Thanks to the popularity of Black Swan, featuring Natalie Portman as the tortured ballerina Nina Sayers, I get asked a lot of questions by non-ballet people (pedestrians), about the actual experience of being a ballet dancer. The same thing happened after Center Stage came out--all of a sudden, everyone was interested in what the world of ballet was like, and if it bore any resemblance to the worlds these movies created. Most people are disappointed when I say no, not really. Those movies exaggerate every thing, and every stereotype about ballet to such an extent that I can't really draw many good comparisons. But talking to a friend about Portman's performance the other day made me realize that there was something that was accurately portrayed in both films: The sometimes negative consequences of being "The Favorite".
As a ballet student, I was never really singled out by my teachers as being especially talented or gifted. There were several girls, though, who were, and at the time I was very jealous. I envied the attention and extra advice they got from teachers, the admiration they got from the other students, and saw in them potential that I never recognized in myself. It's an experience that, unfortunately, I'm sure many of you have had. A few of these girls got the ultimate encouragement: they and their mothers were told that they "had what it takes", and were sent to audition at professional schools that would prepare them for a career in ballet. How hard it was not to get that blessing myself.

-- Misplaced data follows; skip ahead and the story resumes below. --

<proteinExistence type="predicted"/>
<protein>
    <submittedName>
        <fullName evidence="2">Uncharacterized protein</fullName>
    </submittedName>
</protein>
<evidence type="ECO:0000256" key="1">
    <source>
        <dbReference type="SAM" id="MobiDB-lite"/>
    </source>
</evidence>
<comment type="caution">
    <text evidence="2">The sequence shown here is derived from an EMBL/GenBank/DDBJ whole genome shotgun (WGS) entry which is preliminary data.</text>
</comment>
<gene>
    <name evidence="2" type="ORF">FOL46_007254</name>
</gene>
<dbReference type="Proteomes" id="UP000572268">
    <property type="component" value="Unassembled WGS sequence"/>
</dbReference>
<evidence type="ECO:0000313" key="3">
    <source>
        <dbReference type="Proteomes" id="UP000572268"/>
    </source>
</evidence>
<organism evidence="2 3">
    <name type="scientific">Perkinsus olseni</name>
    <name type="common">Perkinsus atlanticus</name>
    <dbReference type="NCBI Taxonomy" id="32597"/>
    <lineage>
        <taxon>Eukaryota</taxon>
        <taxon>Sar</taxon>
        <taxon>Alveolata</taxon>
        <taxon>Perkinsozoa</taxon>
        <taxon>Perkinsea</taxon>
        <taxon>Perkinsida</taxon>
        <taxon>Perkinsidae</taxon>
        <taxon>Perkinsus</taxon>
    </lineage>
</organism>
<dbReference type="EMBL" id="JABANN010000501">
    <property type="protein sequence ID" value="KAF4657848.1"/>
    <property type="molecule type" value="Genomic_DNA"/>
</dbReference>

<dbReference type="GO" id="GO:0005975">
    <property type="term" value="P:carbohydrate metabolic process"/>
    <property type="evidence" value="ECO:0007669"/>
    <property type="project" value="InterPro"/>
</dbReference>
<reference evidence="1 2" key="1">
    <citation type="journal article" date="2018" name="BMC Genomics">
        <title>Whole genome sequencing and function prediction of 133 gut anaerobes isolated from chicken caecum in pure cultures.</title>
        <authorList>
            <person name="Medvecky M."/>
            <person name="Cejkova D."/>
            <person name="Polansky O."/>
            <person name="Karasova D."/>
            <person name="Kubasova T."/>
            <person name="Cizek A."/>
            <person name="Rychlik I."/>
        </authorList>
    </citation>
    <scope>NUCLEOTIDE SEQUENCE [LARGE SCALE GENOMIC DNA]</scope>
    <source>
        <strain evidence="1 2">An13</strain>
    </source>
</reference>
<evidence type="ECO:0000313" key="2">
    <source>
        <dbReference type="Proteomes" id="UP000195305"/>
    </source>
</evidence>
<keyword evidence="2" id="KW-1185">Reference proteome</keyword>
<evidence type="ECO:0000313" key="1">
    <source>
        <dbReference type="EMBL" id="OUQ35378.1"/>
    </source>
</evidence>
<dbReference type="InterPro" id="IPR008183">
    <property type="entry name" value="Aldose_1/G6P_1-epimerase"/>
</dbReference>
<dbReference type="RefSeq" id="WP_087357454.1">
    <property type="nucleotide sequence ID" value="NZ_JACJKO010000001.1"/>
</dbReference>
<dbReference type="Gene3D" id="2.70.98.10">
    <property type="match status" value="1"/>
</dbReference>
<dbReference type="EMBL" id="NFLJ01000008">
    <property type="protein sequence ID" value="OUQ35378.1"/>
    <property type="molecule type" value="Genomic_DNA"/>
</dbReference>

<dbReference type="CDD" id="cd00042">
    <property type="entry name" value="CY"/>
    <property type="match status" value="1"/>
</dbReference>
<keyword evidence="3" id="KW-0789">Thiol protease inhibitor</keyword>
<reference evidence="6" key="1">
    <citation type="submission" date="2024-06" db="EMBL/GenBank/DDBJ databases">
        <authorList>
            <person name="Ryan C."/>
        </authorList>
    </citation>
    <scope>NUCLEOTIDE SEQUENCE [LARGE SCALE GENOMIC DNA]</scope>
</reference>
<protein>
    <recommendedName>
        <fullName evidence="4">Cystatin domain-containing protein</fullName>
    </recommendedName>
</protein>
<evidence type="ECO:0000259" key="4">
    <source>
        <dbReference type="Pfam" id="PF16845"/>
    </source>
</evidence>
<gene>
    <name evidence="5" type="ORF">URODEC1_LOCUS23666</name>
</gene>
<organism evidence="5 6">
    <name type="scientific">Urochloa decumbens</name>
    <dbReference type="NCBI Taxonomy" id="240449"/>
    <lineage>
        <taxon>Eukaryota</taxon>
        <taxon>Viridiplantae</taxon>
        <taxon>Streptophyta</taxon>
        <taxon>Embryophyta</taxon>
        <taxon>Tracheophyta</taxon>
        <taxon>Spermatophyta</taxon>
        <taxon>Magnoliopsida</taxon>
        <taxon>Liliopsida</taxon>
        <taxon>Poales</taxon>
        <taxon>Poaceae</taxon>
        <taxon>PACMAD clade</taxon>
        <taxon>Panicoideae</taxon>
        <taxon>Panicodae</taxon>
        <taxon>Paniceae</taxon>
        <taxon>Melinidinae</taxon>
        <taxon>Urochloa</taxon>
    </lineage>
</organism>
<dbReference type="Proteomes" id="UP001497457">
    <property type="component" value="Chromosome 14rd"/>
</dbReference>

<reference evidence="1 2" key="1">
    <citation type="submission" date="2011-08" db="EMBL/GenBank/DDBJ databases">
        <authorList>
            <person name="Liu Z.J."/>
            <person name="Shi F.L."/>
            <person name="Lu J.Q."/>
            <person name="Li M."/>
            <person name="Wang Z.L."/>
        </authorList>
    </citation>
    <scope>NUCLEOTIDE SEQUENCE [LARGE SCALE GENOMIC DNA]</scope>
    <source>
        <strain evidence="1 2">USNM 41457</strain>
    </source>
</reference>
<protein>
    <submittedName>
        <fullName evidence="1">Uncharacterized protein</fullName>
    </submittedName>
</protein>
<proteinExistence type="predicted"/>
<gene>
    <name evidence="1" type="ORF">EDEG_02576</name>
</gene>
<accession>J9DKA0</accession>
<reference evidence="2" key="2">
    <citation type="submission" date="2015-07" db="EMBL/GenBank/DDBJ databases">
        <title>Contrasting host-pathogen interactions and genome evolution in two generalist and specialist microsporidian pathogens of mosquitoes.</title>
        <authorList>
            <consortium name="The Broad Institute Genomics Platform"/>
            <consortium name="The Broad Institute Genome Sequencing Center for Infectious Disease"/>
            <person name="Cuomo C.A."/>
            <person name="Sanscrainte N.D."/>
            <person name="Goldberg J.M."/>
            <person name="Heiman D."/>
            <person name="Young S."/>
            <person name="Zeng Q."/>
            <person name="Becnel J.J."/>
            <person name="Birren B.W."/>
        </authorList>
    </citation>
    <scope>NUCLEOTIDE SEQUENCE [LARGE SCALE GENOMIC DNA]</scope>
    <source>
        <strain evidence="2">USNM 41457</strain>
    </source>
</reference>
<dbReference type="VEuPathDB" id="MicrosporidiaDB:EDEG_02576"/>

This feeling lasted until the girls started coming back and visiting us at their old stomping grounds, and I saw and heard what the results of all this favoritism had been. One girl had started pulling her hair out because of the stress she felt from being pressured to be perfect, and another had fractured her back, a result of the physical strain she was under. These two had been favorites at my studio, and had ended up paying a price for it, since being placed on a pedestal by our teachers had not prepared them for the competition they would face at their new school. I see Nina, and Maureen from Center Stage, as facing this same dilemma. Singled out as particularly talented and gifted, they push themselves hard to live up to these labels, with painful results. Not being a favorite can actually be a good thing, since it leaves the decision about whether you want to pursue dance up to you, and makes you work harder towards your goal. That way, when you achieve it, you'll draw lots of confidence from knowing that your own strength got you there--not someone else's expectations of you.